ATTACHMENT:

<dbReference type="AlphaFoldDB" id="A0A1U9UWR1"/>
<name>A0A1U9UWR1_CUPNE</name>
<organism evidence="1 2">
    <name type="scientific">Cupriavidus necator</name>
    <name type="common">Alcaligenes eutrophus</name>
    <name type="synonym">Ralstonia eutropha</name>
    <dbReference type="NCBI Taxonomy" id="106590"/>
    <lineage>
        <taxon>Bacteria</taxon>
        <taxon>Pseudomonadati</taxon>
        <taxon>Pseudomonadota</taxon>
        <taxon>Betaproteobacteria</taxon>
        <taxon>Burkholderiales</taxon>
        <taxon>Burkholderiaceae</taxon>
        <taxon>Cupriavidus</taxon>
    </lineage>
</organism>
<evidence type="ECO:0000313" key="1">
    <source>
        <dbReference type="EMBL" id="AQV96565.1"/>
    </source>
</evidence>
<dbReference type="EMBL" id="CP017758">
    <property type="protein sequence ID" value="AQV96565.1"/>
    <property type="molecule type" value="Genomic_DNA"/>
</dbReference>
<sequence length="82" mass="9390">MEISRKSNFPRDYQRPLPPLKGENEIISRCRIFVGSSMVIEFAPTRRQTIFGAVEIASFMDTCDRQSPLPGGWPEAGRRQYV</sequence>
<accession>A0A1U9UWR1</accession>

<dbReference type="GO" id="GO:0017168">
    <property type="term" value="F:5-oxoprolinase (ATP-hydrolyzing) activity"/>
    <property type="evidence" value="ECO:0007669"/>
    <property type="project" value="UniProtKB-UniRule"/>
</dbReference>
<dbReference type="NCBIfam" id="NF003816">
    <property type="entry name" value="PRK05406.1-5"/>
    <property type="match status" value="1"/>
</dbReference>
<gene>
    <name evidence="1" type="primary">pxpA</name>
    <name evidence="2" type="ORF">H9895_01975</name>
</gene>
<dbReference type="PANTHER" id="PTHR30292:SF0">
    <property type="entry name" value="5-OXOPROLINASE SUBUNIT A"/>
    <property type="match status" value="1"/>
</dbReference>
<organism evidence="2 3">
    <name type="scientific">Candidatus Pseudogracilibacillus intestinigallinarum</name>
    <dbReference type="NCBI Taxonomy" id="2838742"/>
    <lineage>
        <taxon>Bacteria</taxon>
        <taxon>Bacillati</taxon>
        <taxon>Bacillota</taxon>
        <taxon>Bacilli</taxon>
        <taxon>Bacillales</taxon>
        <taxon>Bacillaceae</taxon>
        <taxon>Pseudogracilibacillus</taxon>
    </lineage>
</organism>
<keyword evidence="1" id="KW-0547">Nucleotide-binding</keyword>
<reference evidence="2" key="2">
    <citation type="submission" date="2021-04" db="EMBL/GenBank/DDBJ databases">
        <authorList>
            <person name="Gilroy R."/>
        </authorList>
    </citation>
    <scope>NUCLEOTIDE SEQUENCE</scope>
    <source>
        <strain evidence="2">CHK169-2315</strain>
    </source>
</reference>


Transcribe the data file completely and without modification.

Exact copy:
<dbReference type="AlphaFoldDB" id="A0A1U9UWR1"/>
<name>A0A1U9UWR1_CUPNE</name>
<organism evidence="1 2">
    <name type="scientific">Cupriavidus necator</name>
    <name type="common">Alcaligenes eutrophus</name>
    <name type="synonym">Ralstonia eutropha</name>
    <dbReference type="NCBI Taxonomy" id="106590"/>
    <lineage>
        <taxon>Bacteria</taxon>
        <taxon>Pseudomonadati</taxon>
        <taxon>Pseudomonadota</taxon>
        <taxon>Betaproteobacteria</taxon>
        <taxon>Burkholderiales</taxon>
        <taxon>Burkholderiaceae</taxon>
        <taxon>Cupriavidus</taxon>
    </lineage>
</organism>
<evidence type="ECO:0000313" key="1">
    <source>
        <dbReference type="EMBL" id="AQV96565.1"/>
    </source>
</evidence>
<dbReference type="EMBL" id="CP017758">
    <property type="protein sequence ID" value="AQV96565.1"/>
    <property type="molecule type" value="Genomic_DNA"/>
</dbReference>
<sequence length="82" mass="9390">MEISRKSNFPRDYQRPLPPLKGENEIISRCRIFVGSSMVIEFAPTRRQTIFGAVEIASFMDTCDRQSPLPGGWPEAGRRQYV</sequence>
<accession>A0A1U9UWR1</accession>

<dbReference type="GO" id="GO:0017168">
    <property type="term" value="F:5-oxoprolinase (ATP-hydrolyzing) activity"/>
    <property type="evidence" value="ECO:0007669"/>
    <property type="project" value="UniProtKB-UniRule"/>
</dbReference>
<dbReference type="NCBIfam" id="NF003816">
    <property type="entry name" value="PRK05406.1-5"/>
    <property type="match status" value="1"/>
</dbReference>
<gene>
    <name evidence="1" type="primary">pxpA</name>
    <name evidence="2" type="ORF">H9895_01975</name>
</gene>
<dbReference type="PANTHER" id="PTHR30292:SF0">
    <property type="entry name" value="5-OXOPROLINASE SUBUNIT A"/>
    <property type="match status" value="1"/>
</dbReference>
<organism evidence="2 3">
    <name type="scientific">Candidatus Pseudogracilibacillus intestinigallinarum</name>
    <dbReference type="NCBI Taxonomy" id="2838742"/>
    <lineage>
        <taxon>Bacteria</taxon>
        <taxon>Bacillati</taxon>
        <taxon>Bacillota</taxon>
        <taxon>Bacilli</taxon>
        <taxon>Bacillales</taxon>
        <taxon>Bacillaceae</taxon>
        <taxon>Pseudogracilibacillus</taxon>
    </lineage>
</organism>
<keyword evidence="1" id="KW-0547">Nucleotide-binding</keyword>
<reference evidence="2" key="2">
    <citation type="submission" date="2021-04" db="EMBL/GenBank/DDBJ databases">
        <authorList>
            <person name="Gilroy R."/>
        </authorList>
    </citation>
    <scope>NUCLEOTIDE SEQUENCE</scope>
    <source>
        <strain evidence="2">CHK169-2315</strain>
    </source>
</reference>